In the past few months, the idea of resisting as protest to a range of policies and ideas has populated headlines, Twitter streams, and even in-person conversations. One of the ways that I’m resisting destructive changes to a vital but much maligned institution is by “opting out” my children from the New York State ELA and Mathematics Assessments. I choose to resist the ranking and sorting of children through impersonal instruments that perpetuate an unfair and unequal system.
My decision is based on the best interests of all children in New York State, not just my own. By opting out, I am not protesting against the schools my children attend, the work that their teachers do to provide a rich and rigorous education, or even the impulse by the government to collect data on student performance. For me, this decision is not informed by concerns about my children’s performance or the impulse to protect them from the rigors of a developmentally inappropriate test; it goes beyond the personal to the political and to my understanding of the ways that acceptance of this assessment and accountability system are negatively impacting schools and teachers across New York.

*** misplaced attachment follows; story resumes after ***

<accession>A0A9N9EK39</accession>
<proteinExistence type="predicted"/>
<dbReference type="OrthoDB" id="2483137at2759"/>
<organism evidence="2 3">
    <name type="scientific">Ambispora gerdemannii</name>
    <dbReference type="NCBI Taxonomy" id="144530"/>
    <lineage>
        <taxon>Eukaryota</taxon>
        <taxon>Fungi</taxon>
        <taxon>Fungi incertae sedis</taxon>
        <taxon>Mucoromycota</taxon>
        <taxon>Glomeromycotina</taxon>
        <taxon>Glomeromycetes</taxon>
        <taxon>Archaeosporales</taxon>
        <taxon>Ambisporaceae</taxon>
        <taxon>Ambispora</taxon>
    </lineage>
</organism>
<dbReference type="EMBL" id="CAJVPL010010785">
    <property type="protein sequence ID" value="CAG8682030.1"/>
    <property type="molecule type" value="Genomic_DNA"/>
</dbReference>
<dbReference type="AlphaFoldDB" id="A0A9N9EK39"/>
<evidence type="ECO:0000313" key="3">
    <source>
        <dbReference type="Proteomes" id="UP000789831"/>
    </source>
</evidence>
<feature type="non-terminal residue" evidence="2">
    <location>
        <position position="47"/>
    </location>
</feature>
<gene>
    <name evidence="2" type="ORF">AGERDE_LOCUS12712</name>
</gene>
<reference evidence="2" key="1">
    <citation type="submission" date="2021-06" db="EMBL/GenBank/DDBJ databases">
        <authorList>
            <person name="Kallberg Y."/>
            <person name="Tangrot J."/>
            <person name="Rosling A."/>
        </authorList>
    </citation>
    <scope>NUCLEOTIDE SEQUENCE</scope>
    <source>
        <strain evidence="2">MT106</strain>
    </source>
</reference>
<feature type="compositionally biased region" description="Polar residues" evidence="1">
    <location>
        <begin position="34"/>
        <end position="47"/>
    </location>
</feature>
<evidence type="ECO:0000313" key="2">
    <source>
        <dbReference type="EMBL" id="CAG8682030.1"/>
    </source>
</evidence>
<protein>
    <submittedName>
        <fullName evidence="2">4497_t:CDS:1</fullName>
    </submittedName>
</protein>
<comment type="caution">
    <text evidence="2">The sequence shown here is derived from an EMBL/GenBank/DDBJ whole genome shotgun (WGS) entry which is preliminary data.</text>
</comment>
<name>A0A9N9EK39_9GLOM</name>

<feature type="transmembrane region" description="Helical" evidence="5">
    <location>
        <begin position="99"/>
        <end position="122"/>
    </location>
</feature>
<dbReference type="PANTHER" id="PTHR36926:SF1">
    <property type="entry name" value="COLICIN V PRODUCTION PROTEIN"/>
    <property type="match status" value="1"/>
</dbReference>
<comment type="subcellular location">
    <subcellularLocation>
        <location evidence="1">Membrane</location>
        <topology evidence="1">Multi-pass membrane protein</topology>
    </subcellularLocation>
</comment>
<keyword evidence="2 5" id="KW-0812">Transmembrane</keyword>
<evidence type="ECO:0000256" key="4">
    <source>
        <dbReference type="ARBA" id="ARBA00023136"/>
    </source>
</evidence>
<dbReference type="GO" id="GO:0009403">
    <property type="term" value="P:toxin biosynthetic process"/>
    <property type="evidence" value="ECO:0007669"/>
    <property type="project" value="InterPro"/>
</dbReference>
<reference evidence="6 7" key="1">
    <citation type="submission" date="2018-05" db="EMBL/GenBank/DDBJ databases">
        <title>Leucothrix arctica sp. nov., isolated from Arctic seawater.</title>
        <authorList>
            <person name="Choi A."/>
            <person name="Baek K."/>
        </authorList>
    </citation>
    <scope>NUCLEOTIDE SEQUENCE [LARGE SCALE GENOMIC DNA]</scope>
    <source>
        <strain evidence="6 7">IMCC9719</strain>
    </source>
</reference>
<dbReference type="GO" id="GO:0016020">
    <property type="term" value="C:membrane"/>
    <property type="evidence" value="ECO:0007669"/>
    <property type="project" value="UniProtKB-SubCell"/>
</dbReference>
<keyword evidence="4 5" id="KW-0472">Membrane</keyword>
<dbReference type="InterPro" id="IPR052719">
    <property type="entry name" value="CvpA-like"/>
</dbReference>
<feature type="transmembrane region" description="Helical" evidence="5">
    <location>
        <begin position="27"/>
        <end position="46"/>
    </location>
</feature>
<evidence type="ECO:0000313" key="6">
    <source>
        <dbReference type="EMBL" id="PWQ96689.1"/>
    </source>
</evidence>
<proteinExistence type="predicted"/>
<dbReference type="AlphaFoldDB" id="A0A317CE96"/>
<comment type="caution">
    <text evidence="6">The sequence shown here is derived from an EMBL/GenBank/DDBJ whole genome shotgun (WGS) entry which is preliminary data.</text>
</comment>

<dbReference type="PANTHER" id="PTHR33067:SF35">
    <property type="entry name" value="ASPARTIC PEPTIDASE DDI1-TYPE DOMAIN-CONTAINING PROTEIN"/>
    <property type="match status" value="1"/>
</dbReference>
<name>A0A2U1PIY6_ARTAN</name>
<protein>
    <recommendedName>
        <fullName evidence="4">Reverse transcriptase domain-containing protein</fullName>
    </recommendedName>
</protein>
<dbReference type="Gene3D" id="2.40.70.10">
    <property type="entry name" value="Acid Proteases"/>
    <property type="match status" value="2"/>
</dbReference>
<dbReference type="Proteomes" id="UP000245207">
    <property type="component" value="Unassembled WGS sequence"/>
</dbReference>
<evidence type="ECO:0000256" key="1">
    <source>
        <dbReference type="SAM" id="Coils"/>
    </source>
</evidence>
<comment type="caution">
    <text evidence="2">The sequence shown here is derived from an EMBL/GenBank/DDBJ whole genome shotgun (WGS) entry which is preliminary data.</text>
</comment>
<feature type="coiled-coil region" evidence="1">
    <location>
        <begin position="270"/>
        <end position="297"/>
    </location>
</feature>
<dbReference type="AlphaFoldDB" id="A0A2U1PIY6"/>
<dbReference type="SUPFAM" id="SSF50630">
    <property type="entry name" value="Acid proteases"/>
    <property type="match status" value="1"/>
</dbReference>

Here it is in the middle of March and Betsy DeVos has been on the job for about two months. Some questioned whether a woman with no real work experience let alone experience working in the education field could actually handle the responsibilities that come with being the Secretary of Education.
Question: Is Betsy DeVos really as bad as we thought?